A wood fireplace is a great addition to any home. Who doesn’t enjoy sitting next to a warm, crackling fire on a chilly winter night? One of the regular maintenance items of burning wood is the need to regularly clean out the ashes. What do you do with the ashes? How do you go about disposing of them? Did you know there are many uses for fireplace ashes?
A Word of Warning
Anytime you handle ashes, hot or cold, always wear safety gloves. Ashes mixed with water produce lye, which is alkaline and can be very painful when in contact with your skin. Therefore, always wear gloves and safety glasses when handling ashes mixed with water. Keep vinegar close by to neutralize the burn if it comes in contact with your skin.
Dispose of the Ashes
If you don’t have the time or opportunity to recycle wood ash, or if you have too much and can’t reuse it all, here’s how you can dispose of it safely.
Let the wood and ashes cool down completely. Don’t pour water into your fireplace; it could damage it. If necessary, smother the fire with sand or flour. And then, let the embers cool down for several hours.
Use a metal shovel to transfer the ashes to a metal bucket. Then pour water into the bucket to saturate the ashes thoroughly. Put the bucket outside, away from the house and any flammable material, and wait at least seven days. On garbage day, pour off any extra water and empty your bucket in the garbage bin. If there are compost bins in your area, you can usually put the ash in them. Check with your municipality first.
1. Clean Fireplace Doors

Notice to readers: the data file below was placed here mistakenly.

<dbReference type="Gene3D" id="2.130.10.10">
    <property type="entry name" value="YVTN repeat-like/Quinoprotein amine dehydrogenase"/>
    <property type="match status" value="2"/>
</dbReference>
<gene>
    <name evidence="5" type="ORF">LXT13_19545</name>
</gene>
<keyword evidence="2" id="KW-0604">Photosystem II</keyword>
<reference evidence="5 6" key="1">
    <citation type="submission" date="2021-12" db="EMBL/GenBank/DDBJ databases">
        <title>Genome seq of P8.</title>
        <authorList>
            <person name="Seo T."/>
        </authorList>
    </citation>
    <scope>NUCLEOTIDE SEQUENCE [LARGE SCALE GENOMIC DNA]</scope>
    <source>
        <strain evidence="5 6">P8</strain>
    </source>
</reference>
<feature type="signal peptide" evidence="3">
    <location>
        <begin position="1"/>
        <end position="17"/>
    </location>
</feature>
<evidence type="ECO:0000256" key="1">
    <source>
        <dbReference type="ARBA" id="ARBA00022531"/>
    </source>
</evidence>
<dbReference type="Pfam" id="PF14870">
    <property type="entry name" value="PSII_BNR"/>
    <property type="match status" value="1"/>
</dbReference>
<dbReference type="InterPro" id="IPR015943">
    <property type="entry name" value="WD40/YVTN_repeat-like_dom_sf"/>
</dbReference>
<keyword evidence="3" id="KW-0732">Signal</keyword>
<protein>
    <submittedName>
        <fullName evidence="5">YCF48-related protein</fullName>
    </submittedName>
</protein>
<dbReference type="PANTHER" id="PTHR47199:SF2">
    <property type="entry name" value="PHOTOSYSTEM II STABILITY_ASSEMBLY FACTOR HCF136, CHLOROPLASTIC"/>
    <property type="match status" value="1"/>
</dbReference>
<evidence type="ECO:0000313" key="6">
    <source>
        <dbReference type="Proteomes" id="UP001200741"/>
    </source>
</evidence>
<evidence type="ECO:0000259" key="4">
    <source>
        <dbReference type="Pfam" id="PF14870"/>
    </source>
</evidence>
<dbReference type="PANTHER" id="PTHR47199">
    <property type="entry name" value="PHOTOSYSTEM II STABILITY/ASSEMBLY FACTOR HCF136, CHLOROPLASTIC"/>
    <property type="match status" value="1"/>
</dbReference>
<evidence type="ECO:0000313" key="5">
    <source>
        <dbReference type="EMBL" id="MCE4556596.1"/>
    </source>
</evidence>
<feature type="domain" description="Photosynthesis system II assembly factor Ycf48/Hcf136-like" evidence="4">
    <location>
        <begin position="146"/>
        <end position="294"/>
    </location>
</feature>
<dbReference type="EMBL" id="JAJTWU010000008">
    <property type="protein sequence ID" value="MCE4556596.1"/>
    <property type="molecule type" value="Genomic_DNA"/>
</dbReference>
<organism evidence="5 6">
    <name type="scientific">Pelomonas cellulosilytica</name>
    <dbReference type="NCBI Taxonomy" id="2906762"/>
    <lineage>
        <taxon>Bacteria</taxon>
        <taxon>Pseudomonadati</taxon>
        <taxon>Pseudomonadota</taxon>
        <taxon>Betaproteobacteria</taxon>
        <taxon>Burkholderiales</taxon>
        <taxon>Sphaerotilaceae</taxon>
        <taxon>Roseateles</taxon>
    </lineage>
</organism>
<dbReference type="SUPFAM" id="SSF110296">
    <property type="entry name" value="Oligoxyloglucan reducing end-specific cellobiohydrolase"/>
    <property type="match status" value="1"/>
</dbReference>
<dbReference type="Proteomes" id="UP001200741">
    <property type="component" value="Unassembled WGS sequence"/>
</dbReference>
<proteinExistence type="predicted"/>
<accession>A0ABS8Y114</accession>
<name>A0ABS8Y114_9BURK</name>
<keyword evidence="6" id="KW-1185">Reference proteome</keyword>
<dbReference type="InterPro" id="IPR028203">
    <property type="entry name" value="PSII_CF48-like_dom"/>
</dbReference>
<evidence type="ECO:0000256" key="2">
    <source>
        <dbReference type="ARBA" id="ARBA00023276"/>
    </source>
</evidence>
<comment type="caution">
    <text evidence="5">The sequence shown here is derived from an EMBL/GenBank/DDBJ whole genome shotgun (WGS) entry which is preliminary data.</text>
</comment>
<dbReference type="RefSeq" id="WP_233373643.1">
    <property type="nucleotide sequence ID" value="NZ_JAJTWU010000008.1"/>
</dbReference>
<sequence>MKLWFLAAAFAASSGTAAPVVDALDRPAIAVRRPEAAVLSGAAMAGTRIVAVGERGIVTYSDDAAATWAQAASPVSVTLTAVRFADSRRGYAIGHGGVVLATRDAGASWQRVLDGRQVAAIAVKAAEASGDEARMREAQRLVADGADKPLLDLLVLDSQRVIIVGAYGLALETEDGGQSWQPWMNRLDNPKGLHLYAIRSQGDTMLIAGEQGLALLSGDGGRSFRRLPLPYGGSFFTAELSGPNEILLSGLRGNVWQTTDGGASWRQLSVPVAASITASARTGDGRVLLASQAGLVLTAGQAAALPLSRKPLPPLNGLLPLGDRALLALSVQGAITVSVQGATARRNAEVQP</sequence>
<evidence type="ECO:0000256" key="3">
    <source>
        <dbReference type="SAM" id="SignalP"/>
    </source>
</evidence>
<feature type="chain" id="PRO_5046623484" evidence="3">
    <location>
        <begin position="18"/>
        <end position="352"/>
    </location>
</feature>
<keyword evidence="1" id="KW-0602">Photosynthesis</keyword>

Before throwing the ash away, use it to clean your glass fireplace doors. Dip a damp sponge in powdery ash and use it to scrub off soot residue from the doors. Check out our article about cleaning fireplace doors for more tips on how to get those doors squeaky clean.
2. Melt Ice and Snow
Do you usually use rock salt to melt ice on your driveway and walkways? While rock salt solves getting rid of ice, it can harm the environment, kill plants, and irritate your pets’ paws. Eventually, the salt washes away in waterways and can pose a risk to fish and other aquatic life forms.
The good news is that you have the solution in your fireplace. Sprinkle some wood ash on the ice or snow, and it will melt.
3. Polish Silver
Before chemical cleaning agents existed, people used wood ash to polish silver.
Recipe: Mix two cups of powdery ash with four tablespoons of baking soda, and add just enough water to make a thick paste. Use a cloth or sponge dipped in the paste to polish the silver. You can also use the mixture to clean gold, chrome, and stainless steel!
4. Use as Bleach
- Pass the ashes through a metal sieve, leaving you only the finest white or powdery grey ash.
- Mix the ashes in a bucket of boiling soft water using a ratio of one-part ash to four parts of water. Soft water, like rainwater, does not have added minerals that could disrupt the lye-making process.
- Mix well, then let the ash settle. You can then use this wood ash lye water as a bleach.
Use about one cup per wash load. Use hot water in your wash to enhance the bleaching effect. Wear gloves while handling your clothes, and rinse your clothes thoroughly before drying.